Does taking my advice guarantee that you, too, will get a standing ovation? Or published? Or the National Book Award? No. No, it doesn’t. But let me tell you something else: you’ll greatly increase your chances of writing something good.




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14 responses to “On Writing Something Good…

  1. Molly Yellin

    I have spoken many times in public and had ovations and people who never stopped talking to one and other. If all these people appreciated what you said than you had a message that they came to hear. How lucky to be the messenger and know that you connected. It is like plugging in the coffee as you can hear that sound that calls to you in the AM. You made a bunch of people percolate with enthusiasm….good show. Decaffeinated ? I don’t think so !! Cousin Molly

  2. Susan

    Terrific post. Continuing to inspire more with your bravery. Congrats on the success.

  3. Wish I’d been there too.

    I’m all for writing outside of my comfort zone–until I actually start to do it. Then I’m still all for it (because it’s pretty much WHY I write), but it makes me happy and miserable in equal measures. So I just hope that, at the very least, it makes for good tension.

  4. There’s so much to be said for honesty, sincerity, and authenticity. Great post to convey that message to our work as writers and to life in general. Sounds like you really nailed the key note. Wish I was there to hear it!

  5. Judy Ratto

    Congratulations, Linda!
    Excellent advice.
    I just decided this week, after three years of editing and tweaking and editing my novel, somebody had to go. He was a minor character, to be sure, but his death would have a profound impact on my middle grade mc. And that was the point.
    It wasn’t easy. After all, how could I write a children’s story where father didn’t know best—because he had died. Why should I burden my mc with this loss? If I could help it, kids, real or imagined, wouldn’t have to deal with the death of a parent at a young age. I write fiction so I can write about happy people. Whether the character had one parent or two wasn’t germane to the story. He’s still the hero. He still saves the day. Regardless of what happened before the first page.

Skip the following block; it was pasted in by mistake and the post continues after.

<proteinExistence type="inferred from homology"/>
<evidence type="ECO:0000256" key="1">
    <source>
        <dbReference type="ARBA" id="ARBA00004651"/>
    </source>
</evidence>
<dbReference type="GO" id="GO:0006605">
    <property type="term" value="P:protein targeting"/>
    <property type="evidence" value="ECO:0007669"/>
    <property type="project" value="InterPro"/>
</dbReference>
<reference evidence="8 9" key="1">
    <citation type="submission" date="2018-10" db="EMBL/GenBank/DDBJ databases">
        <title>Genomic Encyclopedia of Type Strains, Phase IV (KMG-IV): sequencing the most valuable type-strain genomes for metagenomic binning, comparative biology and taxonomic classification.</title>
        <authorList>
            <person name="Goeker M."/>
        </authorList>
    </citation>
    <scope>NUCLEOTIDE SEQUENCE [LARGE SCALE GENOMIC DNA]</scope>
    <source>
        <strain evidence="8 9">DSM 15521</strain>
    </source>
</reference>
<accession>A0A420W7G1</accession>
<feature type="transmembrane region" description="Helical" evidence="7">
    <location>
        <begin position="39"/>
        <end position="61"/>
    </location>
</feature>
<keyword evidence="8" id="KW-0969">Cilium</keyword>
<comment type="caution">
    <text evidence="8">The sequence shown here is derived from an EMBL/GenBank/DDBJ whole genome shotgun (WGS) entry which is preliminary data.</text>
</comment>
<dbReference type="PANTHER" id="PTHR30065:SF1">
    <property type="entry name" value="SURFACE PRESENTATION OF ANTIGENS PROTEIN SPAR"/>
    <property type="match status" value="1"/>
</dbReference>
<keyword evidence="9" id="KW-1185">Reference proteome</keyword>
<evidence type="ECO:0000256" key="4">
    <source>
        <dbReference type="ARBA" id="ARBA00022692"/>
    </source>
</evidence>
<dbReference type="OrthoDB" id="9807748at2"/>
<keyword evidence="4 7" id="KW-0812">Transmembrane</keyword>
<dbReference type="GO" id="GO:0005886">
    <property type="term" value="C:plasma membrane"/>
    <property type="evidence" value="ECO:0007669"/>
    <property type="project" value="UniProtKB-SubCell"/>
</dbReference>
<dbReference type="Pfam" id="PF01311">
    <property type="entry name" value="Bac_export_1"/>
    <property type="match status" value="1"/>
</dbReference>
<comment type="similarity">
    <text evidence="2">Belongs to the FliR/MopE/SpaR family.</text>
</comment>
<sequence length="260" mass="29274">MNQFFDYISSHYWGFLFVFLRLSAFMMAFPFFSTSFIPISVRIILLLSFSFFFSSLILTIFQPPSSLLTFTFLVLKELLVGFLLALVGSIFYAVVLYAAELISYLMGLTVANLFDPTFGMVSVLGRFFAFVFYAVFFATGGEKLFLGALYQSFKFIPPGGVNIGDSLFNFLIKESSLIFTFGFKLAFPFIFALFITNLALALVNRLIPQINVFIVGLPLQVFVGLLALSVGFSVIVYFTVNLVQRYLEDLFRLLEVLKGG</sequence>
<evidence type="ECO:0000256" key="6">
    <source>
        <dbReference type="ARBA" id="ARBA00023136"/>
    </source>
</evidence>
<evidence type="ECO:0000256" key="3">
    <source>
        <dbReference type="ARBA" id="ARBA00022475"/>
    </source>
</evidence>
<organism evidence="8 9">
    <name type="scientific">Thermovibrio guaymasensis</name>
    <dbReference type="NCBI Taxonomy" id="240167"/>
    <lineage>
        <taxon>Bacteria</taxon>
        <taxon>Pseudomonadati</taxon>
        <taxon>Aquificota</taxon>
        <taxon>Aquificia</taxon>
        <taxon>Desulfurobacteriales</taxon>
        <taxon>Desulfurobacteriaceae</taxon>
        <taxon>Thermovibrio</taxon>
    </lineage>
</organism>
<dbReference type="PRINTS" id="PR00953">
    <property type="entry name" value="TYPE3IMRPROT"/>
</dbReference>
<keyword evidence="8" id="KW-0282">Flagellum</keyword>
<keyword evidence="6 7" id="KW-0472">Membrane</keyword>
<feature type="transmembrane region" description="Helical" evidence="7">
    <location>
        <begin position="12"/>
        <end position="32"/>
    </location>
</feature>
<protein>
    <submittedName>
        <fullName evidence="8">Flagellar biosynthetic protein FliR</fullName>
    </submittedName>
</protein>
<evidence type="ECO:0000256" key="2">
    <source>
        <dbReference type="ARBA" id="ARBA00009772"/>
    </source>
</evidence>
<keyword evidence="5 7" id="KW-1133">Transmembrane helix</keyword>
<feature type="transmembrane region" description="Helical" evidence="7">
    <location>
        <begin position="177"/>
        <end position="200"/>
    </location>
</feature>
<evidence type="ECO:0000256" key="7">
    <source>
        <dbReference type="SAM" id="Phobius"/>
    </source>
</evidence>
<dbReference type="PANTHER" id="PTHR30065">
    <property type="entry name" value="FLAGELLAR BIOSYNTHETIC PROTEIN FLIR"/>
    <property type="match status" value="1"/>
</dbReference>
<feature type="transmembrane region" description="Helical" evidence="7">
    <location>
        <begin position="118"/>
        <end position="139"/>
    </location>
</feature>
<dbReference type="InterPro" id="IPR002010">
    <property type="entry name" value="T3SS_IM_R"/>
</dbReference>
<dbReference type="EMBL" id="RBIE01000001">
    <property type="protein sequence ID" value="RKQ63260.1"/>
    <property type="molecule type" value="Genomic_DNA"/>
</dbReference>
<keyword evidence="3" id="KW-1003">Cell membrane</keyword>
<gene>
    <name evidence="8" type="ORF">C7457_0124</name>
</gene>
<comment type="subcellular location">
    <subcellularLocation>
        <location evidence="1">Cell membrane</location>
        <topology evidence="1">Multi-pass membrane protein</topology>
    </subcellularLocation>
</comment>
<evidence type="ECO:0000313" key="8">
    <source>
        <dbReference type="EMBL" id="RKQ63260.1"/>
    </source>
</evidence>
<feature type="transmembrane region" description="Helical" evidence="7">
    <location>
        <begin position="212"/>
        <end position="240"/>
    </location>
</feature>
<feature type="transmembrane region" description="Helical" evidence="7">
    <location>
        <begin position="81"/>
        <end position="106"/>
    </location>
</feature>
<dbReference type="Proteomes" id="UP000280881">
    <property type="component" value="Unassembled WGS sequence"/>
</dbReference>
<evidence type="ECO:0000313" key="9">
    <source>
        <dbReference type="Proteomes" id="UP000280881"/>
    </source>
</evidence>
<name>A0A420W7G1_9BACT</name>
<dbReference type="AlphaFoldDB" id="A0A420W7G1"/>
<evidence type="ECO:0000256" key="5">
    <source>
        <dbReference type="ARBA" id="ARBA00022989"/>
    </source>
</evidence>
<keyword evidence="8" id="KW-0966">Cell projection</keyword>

But, easy or not, it was necessary.
    Now, my mc has more depth. He is no longer a two-dimensional cardboard character. He has a past. He has loved and lost. He is someone the reader can, either commiserate with or feel empathy toward; less picture-perfect; more real.
    Why was it so hard to make a minor change that would be a major improvement to the novel?
    It was so hard because it was personal.
    Who knows what other troubles I may heap on this unsuspecting figment of my imagination, but this, at least, is a start.

  6. Wish I could have heard it!

    My writing motto is not “write what you know,” but “Write what you fear.” It makes for some nerve-wracking stuff.

  7. writeforapples

    I was lucky enough to be in the audience for that speech and it was AMAZING. I believe she inspired every person in that room. 🙂

  8. Dear Linda,

    When I published my first novel, I gave my first television interview, and was asked:
    “How would you describe your relationship to writing?”
    Being a newbie (i.e. incredibly nervous), the only thing that came to mind was something I’d learned from teaching: “There’s a saying in education that you teach who you are.”

    I’ve since realized that I may have thought I was writing who I was until I read another quote that said WE TEACH WHAT WE NEED TO LEARN. I also believe that about writing. This is the authenticity I strive for.

    It certainly isn’t easy and I can’t think of a greater message to impart from your heart.

    Lucky audience members!
    (hope to hear a version of it during the conference in Surrey?!)

  9. Thanks for getting my brain churning this morning and my fingers itching to write. (And congrats on the keynote.)

  10. Congrats on the great keynote!

  11. A timely post for me to read, friend. Thanks. Your honesty is at least half the awesome that makes me love you, so I’m not at all surprised you were a hit!

  12. I think you’re still be modest. A little birdy told me that was only the second standing ovation given in the history of the conference. Wish I could have been there (and not just for the sponge candy!)